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Using distinct with multiple fields

Marilyn de Queiroz
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Joined: Jul 22, 2000
Posts: 9044
    
  10
I have a select statement like
select
distinct nug.people_id, nug.address
from PERTRPT.notify_user_group nug

I think this will make the combination of people_id and address unique. However, I'm wondering if I can do the select for both fields and only do the distinct on people_id. If so, how would I do that?


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Scott Johnson
Ranch Hand

Joined: Aug 24, 2005
Posts: 518
What would you like the result set to show? A unique list of people_id's and one of the addresses associated with that id?

If so, a 'group by' clause will give you a single row for each people_id:

select nug.people_id, max(nug.address)
from PERTRPT.notify_user_group nug
group by nug.people_id;

Max(address) probably doesn't make sense. It's just a way of selecting one of the addresses.
Marilyn de Queiroz
Sheriff

Joined: Jul 22, 2000
Posts: 9044
    
  10
I'm thinking that each of the unique people_id's only has one address associated with it, so why make the db sort both columns.

I actually originally was selecting 3 fields, but I no longer need the 3rd field.

I think that if I did
select (distinct *)
I would get every row, right?

Do you think that "group by" is a better way than "distinct" in general because I can't do a "distinct" on just one field?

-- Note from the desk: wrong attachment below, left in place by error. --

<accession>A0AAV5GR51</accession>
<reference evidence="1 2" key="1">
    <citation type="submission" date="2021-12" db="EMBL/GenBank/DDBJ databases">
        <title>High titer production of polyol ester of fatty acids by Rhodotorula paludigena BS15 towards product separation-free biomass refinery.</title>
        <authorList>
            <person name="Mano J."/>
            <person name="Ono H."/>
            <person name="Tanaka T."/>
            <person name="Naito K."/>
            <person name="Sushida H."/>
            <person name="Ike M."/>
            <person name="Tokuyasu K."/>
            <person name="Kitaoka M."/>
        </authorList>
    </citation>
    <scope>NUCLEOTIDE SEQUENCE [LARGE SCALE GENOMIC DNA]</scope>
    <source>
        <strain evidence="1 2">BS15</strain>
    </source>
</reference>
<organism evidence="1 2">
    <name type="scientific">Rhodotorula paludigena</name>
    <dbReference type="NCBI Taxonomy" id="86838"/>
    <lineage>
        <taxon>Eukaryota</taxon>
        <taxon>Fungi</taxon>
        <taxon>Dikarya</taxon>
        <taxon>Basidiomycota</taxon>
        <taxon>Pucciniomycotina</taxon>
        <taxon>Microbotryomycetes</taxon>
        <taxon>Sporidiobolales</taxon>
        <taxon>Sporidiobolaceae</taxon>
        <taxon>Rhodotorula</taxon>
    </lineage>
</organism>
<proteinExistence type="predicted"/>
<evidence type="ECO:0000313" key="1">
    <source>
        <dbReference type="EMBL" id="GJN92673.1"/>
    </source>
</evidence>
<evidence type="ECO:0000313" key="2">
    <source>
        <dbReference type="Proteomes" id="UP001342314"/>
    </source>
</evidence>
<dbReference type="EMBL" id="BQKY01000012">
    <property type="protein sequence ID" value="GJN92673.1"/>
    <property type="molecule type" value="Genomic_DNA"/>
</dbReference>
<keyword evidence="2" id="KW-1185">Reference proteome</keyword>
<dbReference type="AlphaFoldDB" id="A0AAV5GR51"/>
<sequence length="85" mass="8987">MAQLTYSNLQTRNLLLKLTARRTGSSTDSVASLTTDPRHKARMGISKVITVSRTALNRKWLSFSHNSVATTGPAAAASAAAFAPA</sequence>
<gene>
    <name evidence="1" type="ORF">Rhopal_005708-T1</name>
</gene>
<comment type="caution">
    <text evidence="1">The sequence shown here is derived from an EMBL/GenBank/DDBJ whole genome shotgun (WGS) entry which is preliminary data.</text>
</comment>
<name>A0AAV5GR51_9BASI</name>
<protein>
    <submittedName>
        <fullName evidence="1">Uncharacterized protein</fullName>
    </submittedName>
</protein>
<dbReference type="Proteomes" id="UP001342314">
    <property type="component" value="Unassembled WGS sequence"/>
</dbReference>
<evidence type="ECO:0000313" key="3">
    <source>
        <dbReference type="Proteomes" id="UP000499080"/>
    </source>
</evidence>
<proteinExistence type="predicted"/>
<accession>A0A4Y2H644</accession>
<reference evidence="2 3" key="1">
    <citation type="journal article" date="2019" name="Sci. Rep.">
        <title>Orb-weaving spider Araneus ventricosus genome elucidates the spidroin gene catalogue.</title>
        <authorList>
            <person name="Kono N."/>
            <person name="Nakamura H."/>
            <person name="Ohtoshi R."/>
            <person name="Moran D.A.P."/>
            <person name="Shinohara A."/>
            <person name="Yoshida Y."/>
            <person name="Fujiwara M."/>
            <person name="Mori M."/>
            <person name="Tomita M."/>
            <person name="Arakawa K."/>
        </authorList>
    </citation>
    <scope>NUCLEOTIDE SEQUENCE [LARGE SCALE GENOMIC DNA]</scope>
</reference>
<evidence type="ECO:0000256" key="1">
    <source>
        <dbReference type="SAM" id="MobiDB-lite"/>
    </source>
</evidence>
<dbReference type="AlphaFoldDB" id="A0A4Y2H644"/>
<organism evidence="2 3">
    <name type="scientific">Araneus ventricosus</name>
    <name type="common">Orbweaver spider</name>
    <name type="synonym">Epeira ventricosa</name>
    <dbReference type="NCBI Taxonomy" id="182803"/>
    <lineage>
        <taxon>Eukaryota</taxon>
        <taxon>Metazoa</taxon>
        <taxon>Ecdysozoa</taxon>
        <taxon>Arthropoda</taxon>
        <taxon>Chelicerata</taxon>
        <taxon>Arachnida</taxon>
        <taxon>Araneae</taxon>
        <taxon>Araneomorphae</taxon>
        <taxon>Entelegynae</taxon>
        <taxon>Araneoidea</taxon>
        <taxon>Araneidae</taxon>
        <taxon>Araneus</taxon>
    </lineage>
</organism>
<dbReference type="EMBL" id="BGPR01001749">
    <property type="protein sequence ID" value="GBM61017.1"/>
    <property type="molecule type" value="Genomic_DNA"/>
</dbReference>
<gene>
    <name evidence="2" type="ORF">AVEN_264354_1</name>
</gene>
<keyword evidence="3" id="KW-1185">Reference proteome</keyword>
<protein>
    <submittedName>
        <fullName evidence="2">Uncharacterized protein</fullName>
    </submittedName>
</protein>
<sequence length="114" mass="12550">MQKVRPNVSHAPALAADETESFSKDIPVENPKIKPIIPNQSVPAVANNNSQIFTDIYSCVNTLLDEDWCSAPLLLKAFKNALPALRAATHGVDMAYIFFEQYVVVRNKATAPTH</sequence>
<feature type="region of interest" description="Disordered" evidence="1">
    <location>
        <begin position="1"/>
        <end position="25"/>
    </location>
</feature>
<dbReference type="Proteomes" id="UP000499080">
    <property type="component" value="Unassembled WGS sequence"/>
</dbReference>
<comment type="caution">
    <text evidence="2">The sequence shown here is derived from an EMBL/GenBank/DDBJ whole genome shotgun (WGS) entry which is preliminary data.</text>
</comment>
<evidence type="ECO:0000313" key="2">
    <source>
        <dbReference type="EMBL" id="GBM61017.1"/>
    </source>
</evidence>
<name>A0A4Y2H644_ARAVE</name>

[ December 05, 2006: Message edited by: Marilyn de Queiroz ]
Jeanne Boyarsky
internet detective
Marshal

Joined: May 26, 2003
Posts: 30293
    
150

Originally posted by Marilyn de Queiroz:
I think that if I did
select (distinct *)
I would get every row, right?

Correct.


Do you think that "group by" is a better way than "distinct" in general because I can't do a "distinct" on just one field?

In general, it is preferable to use a standard SQL construct rather than trying to create your own because that is what database vendors optimize for. Don't worry about the extra sort. Sorting 1 row (in each group) takes an almost trivial amount of time.


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Scott Johnson
Ranch Hand

Joined: Aug 24, 2005
Posts: 518
Based on what you've said, I'd just use the distinct keyword. That's exactly what it's purpose is -- give you a unique set of rows.

Jeanne is right. The additional sort time is insignificant.
Neerav Narielwala
Ranch Hand

Joined: Dec 08, 2006
Posts: 106
Yes.. DISTINCT in sql query gives unique row sets..


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